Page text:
Through an amendment tabled to the Public Order Bill, the Government will broaden the legal definition of “serious disruption,” giving police greater flexibility and clarity over when to intervene to stop the disruptive minority who use tactics such as blocking roads and slow marching to inflict misery on the public.
While the Government has already given police additional powers to prevent protestors using guerrilla tactics, police chiefs have told the Prime Minister that there is some uncertainty over what reaches the threshold of “serious disruption”.
The changes introduced today will give police officers clarity over when they should step in. In practice, this will mean:
- police will not need to wait for disruption to take place and can shut protests down before chaos erupts
- police will not need to treat a series of protests by the same group as standalone incidents but will be able to consider their total impact
- police will be able to consider long-running campaigns designed to cause repeat disruption over a period of days or weeks
Attack on the right to protest?
Human rights group, Liberty said the proposals amounted to an attack on the right to protest.
Labour peer and former director of Liberty, Baroness Shami Chakrabarti, told BBC Radio 4’s Today Programme that police already possess “adequate powers” to arrest people obstructing highways and the Government’s proposals gave officers “a blank cheque”.
She said “This, I fear, is about treating all peaceful dissent as effectively terrorism.
“This degree of pre-emption will basically shut down the kind of dissent that isn’t even causing disruption at all because their definition will set such a low bar.”
Director of Liberty, Martha Spurrier said the proposals were “a desperate attempt to shut down any route for ordinary people to make their voices heard”.
However, the Prime Minister is supportive of the amendment. In a statement, Rishi Sunak said:“The right to protest is a fundamental principle of our democracy, but this is not absolute. A balance must be struck between the rights of individuals and the rights of the hard-working majority to go about their day-to-day business.
“We cannot have protests conducted by a small minority disrupting the lives of the ordinary public. It’s not acceptable and we’re going to bring it to an end.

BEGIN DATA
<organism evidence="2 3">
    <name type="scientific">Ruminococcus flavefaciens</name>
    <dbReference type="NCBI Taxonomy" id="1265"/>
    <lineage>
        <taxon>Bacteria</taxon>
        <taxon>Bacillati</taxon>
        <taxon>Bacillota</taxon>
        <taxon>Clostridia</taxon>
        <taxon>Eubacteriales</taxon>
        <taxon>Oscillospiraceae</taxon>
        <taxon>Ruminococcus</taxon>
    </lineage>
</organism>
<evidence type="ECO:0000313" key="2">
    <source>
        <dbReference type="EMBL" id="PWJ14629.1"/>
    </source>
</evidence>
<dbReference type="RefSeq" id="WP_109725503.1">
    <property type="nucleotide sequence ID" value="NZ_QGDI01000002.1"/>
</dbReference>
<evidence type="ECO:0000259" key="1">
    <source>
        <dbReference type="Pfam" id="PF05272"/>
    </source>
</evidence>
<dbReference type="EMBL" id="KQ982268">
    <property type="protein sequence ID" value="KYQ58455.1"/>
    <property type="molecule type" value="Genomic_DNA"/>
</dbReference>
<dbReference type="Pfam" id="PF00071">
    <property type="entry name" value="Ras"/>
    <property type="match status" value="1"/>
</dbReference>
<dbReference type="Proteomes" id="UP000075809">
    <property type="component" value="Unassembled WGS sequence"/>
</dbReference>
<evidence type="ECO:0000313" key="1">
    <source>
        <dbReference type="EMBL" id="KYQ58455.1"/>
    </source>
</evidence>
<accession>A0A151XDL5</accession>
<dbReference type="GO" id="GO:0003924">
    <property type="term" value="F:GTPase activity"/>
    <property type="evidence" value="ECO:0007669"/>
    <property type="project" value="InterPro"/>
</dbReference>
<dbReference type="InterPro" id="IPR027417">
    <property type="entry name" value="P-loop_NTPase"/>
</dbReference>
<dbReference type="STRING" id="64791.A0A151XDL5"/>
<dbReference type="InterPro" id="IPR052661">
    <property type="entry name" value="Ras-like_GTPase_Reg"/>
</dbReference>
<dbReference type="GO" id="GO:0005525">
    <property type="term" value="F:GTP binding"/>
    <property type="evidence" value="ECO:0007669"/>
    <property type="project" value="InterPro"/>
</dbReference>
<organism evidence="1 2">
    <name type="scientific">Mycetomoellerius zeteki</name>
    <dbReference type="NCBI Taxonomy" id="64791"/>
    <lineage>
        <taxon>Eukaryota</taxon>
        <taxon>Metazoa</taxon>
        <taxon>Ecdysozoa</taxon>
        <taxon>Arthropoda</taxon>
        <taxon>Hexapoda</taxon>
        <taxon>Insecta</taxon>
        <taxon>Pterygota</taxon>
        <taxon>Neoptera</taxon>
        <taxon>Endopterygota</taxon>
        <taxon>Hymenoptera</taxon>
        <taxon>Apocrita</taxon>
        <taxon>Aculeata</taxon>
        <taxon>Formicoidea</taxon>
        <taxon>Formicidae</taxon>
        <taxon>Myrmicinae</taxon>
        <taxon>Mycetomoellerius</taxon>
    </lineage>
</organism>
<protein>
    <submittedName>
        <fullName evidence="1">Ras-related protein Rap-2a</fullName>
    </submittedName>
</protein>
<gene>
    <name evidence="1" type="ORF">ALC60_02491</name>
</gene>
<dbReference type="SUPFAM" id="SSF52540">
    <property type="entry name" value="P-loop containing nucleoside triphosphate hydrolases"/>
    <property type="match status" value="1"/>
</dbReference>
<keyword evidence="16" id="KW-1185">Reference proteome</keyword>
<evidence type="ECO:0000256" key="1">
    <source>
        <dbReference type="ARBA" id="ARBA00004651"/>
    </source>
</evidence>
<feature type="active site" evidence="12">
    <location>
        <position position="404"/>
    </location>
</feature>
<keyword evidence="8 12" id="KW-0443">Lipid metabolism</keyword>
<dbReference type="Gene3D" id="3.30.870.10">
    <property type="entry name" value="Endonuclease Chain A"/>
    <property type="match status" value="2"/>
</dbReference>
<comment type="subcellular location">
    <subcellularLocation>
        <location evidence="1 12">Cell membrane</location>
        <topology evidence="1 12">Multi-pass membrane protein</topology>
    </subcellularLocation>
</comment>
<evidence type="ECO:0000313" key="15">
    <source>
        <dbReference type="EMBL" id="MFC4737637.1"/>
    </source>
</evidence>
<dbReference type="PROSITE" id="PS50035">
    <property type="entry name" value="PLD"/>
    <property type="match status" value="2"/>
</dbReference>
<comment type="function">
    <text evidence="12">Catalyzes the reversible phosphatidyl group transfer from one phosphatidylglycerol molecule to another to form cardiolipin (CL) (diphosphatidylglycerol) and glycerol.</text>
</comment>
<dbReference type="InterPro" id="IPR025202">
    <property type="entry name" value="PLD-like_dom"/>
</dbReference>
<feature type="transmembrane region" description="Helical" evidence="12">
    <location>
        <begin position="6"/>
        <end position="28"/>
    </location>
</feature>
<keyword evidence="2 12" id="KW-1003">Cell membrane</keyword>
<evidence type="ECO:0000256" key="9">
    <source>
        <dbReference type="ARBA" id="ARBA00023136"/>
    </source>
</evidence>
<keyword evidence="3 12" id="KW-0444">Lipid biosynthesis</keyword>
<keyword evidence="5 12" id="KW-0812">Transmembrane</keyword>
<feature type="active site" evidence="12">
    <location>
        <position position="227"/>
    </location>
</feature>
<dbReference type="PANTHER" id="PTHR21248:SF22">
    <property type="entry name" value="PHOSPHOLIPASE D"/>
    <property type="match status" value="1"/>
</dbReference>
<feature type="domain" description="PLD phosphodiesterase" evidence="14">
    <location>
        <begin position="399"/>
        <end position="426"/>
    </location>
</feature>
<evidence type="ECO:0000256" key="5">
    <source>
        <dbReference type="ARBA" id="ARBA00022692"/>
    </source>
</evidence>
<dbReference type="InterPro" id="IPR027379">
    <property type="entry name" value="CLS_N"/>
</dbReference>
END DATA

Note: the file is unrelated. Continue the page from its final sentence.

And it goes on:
“The police asked us for more clarity to crack down on these guerrilla tactics, and we have listened.”
Police call for new powers
Police have been active in calling for clarification of the powers in the face of growing public criticism of their handling of numerous disruptive protests.
Metropolitan Police Service Commissioner, Sir Mark Rowley said:
“The Met has a long history of policing protests, responding quickly and effectively to incidents involving crime and where serious disruption is caused, often in challenging situations. We have specialist officers trained to deal with a range of tactics, but this is complex, time-consuming work.
“It is clearly understood that everybody has the right to protest. Increasingly however police are getting drawn into complex legal arguments about the balance between that right to protest and the rights of others to go about their daily lives free from serious disruption. The lack of clarity in the legislation and the increasing complexity of the case law is making this more difficult and more contested.
“It is for Parliament to decide the law, and along with other police chiefs, I made the case for a clearer legal framework in relation to protest, obstruction and public nuisance laws. We have not sought any new powers to curtail or constrain protest, but have asked for legal clarity about where the balance of rights should be struck.
“I welcome the government’s proposal to introduce a legal definition of “serious disruption” and “reasonable excuse”. In practical terms, Parliament providing such clarity will create a clearer line for the police to enforce when protests impact upon others who simply wish to go about their lawful business.”